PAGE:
Along with those improvements came another change in the signal-caller’s demeanor — Parker became a leader on the team.
Isaiah Curry, a senior wide receiver who played football for the Lakers for the first time this past fall, has played basketball with Parker for four years. Seeing his teammate and friend in his element on the football field, though, was a new experience.
“With football, it was different. Out here (playing basketball), he’s not really that talkative,” Curry said. “With football, he talks a lot — even in the locker room, I feel like he felt more relaxed.”
The change in Parker’s demeanor and confidence wasn’t noticed only by teammates. As his father, Charles said he enjoyed watching Parker’s growth this past season as a leader within the program.
“He’s always been ‘the kid’ — he’s had good mentors around him,” Charles said. “The growth of going from being ‘the kid’ and just playing to being someone who should have some leadership responsibilities and roles — that’s been fun to watch him grow into that.”
The growth Parker experienced entering his junior season was timely — thanks to some talented newcomers, the roster around him on offense was better than ever.
Parker was surrounded by senior running back Chris Granjean, standout receivers Michael Stones and Curry (both new additions from the basketball team) and tight end Kevin Babich.
“My role was to get them the ball in any way possible,” Parker said.
Add in Granjean’s breakout rushing season to the Lakers’ suddenly loaded receiving corps, and Windermere Prep suddenly had one of the area’s most prolific offenses.
“This was our first year of having just really good wide receivers,” Doss said.
The result was remarkable.
The Lakers finished 10-0 and had no close games. For his part, Parker performed his main role of distributing the ball to the team’s talented playmakers while also following through on his plan to use his legs to make plays more often.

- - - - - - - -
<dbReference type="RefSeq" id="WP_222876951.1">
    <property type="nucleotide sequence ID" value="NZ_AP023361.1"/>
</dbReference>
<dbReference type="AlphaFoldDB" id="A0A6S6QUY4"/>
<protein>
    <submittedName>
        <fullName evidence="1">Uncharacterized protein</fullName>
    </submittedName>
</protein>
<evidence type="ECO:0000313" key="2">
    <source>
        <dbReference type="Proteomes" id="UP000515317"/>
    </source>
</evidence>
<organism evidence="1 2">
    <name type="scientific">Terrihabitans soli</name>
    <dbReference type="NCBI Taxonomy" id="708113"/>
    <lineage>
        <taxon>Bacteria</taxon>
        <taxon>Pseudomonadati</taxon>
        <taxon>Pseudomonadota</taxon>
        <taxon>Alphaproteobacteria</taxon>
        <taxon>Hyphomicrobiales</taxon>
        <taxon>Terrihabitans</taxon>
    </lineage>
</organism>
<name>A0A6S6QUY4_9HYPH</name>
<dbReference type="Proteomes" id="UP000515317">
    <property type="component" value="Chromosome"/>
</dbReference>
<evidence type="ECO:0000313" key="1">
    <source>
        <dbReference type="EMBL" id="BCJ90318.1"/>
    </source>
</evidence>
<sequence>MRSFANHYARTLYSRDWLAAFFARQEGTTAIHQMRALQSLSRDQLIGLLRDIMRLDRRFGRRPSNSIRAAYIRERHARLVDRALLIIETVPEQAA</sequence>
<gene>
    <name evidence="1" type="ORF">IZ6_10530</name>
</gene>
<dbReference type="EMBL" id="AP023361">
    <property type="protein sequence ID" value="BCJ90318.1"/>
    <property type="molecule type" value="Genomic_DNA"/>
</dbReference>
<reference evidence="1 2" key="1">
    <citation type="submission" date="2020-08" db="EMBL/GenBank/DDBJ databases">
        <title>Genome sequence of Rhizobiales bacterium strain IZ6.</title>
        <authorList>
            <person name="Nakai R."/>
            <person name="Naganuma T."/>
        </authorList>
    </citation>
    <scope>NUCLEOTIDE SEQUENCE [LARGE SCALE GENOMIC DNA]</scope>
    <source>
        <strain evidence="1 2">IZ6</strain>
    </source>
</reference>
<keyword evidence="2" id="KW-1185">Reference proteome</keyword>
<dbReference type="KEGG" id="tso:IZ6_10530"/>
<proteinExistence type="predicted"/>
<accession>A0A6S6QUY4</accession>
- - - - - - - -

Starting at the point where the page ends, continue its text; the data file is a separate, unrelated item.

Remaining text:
The two roles often intersected, as Parker’s ability to elude pass rushers often gave receivers extra time.
“He runs a 4.5, so, I mean, he’s really fast; he’s a great scrambler,” said Stones, who is committed to Dartmouth for basketball. “I had three or four touchdowns this season off of him scrambling, me making a play and then him throwing it.”
Two days after the Lakers won the SSAC championship at Pennington Field in Oviedo, Parker, along with a few other teammates like Curry and Stones, was back at it — on the basketball court.
The Winter Garden native, who said he has played basketball since he could walk, admitted that, even with a championship game looming for football, he was eager to get back onto the hardwood in the final weeks of the fall season.
“You know you have a job to finish,” Parker said. “That’s where I tried to keep my mind, on ‘just finish this (football) and then start worrying about basketball.’”
Although an adjustment period could be expected for any athlete switching between sports so suddenly, Windermere Prep basketball coach Ben Wilson said that was not the case.
“He doesn’t really have any kind of setback or dip because, if you follow Parker, he trains for football and basketball year-round,” Wilson said. “When he’s in football season, he still finds time to work on his basketball game, and vice-versa. It takes him a day or so to get his feet under him.”
If that transition seems chaotic, Parker’s summer schedule — one that often involves balancing 7-on-7 passing leagues for football, AAU basketball and strength training for both — has it trumped.